Privacy advocates are clashing with police on the front lines of cyberspace.
And both sides say the digital dispute's outcome will affect millions of Canadians.
They're fighting over cryptography -- the ability to encode computer messages such as e-mail so they remain confidential, even it they fall into the wrong hands.
The issue pits the right of Canadians to privately exchange information against the entitlement of police to monitor the communications of suspected criminals.
Cryptography, long used to protect military and diplomatic secrets, will be crucial to the growth of electronic commerce, allowing people to send sensitive information such as credit card numbers over the Internet. It can also help ensure the confidentiality of everything from business contracts to medical records in the digital world. Only a user's secret electronic key will unlock the data.
But law-enforcement agencies argue the increasing availability of cryptography software will allow drug dealers, child pornographers, and hate-mongers to shield their unseemly activities from scrutiny.
RCMP commissioner Phil Murray argues the police must be given a means to unlock the encrypted messages and files they gather. He notes electronic surveillance has long been fundamental to the investigation of serious crime.
Murray adds that privacy is adequately protected by the legal obligation of police to satisfy a judge there are grounds for listening in. The Metropolitan Toronto Police say cryptography service providers should be required to keep backup copies of clients' keys and turn them over to police when presented with a warrant.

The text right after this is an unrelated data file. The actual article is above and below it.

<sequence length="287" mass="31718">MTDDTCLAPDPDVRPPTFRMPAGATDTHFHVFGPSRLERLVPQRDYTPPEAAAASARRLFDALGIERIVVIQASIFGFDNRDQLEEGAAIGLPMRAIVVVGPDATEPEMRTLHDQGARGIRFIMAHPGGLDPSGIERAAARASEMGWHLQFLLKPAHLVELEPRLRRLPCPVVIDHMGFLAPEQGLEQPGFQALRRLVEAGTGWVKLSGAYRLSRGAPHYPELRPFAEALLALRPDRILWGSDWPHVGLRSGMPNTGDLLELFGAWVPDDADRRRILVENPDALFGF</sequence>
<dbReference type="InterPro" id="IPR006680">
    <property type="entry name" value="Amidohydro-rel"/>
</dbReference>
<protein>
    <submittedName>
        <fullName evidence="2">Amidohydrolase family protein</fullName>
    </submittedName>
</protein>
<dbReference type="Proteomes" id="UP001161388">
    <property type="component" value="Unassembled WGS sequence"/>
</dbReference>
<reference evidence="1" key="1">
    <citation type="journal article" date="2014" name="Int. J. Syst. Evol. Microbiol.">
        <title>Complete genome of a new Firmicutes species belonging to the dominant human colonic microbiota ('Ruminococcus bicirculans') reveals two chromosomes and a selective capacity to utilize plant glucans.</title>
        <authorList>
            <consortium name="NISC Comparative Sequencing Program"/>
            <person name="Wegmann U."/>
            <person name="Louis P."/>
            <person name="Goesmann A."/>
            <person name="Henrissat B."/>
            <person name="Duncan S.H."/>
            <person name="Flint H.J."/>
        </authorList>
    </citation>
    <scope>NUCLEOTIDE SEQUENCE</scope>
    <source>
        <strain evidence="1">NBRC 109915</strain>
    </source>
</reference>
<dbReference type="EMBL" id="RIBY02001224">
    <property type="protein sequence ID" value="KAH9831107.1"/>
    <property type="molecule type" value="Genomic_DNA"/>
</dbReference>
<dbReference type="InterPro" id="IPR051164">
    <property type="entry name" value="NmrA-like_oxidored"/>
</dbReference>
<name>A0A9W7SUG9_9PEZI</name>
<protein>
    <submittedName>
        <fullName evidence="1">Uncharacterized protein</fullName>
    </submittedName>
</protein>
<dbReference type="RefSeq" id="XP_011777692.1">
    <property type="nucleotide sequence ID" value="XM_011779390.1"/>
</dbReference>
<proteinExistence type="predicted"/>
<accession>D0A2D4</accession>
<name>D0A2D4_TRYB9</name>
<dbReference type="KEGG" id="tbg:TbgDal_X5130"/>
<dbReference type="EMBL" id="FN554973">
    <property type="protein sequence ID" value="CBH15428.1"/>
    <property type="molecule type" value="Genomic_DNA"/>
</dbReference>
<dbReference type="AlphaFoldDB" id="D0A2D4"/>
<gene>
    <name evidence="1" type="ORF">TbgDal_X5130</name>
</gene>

The group, dedicated to protecting privacy and freedom of expression, maintains there should be no regulation of data encryption in Canada.
"Electronic Frontier Canada believes that the privacy rights of 30 million Canadians and the legitimate business interests Canadian companies have in conducting secure electronic commerce should not be set aside because law-enforcement officials can imagine an unlikely scenario in which their investigation would be made more difficult."
Privacy Commissioner Bruce Phillips argues the powers sought by police "may not be the most appropriate solution" to the problem of crime, and could violate the Charter of Rights. "Indeed, law-enforcement agencies have not proven that the interception and decryption capabilities they are seeking will lead to a decrease in criminal activities."
Besides, he argues, computer-savvy criminals can already communicate over computer networks in a way that confounds investigators.
The federal review is also looking at whether controls should be placed on phone companies and Internet servers that provide encryption of messages.